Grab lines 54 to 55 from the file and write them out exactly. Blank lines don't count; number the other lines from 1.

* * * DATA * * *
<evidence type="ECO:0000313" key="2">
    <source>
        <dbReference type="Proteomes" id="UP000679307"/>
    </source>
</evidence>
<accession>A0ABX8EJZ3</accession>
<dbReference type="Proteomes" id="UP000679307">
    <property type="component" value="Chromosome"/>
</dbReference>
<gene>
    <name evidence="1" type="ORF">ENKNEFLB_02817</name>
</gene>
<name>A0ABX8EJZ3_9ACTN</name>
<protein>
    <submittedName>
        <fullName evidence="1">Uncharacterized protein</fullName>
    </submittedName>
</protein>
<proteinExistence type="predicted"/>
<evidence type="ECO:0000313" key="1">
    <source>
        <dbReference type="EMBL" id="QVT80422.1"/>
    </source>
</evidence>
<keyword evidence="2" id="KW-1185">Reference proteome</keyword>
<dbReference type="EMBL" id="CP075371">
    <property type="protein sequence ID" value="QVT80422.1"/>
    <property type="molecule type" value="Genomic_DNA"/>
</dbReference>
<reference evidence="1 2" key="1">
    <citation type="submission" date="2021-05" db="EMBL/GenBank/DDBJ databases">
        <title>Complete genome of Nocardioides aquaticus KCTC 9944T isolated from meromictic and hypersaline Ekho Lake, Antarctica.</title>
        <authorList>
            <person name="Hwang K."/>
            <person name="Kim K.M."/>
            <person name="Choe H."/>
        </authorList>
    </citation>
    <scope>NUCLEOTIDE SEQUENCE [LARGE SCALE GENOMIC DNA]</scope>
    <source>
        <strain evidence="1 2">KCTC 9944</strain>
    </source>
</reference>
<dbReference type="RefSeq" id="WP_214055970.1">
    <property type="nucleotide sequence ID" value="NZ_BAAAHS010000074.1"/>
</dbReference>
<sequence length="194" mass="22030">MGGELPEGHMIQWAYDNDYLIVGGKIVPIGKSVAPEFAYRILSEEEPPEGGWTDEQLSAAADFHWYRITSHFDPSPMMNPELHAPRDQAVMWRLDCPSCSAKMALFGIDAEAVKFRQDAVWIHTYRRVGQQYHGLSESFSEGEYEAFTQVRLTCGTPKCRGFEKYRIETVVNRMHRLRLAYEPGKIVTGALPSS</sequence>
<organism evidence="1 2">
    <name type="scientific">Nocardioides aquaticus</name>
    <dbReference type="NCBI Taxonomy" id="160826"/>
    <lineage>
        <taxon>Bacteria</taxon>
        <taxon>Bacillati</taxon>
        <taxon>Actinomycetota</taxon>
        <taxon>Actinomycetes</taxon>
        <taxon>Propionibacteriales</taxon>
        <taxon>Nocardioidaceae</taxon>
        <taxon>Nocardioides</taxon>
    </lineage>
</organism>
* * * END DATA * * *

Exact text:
        <taxon>Actinomycetota</taxon>
        <taxon>Actinomycetes</taxon>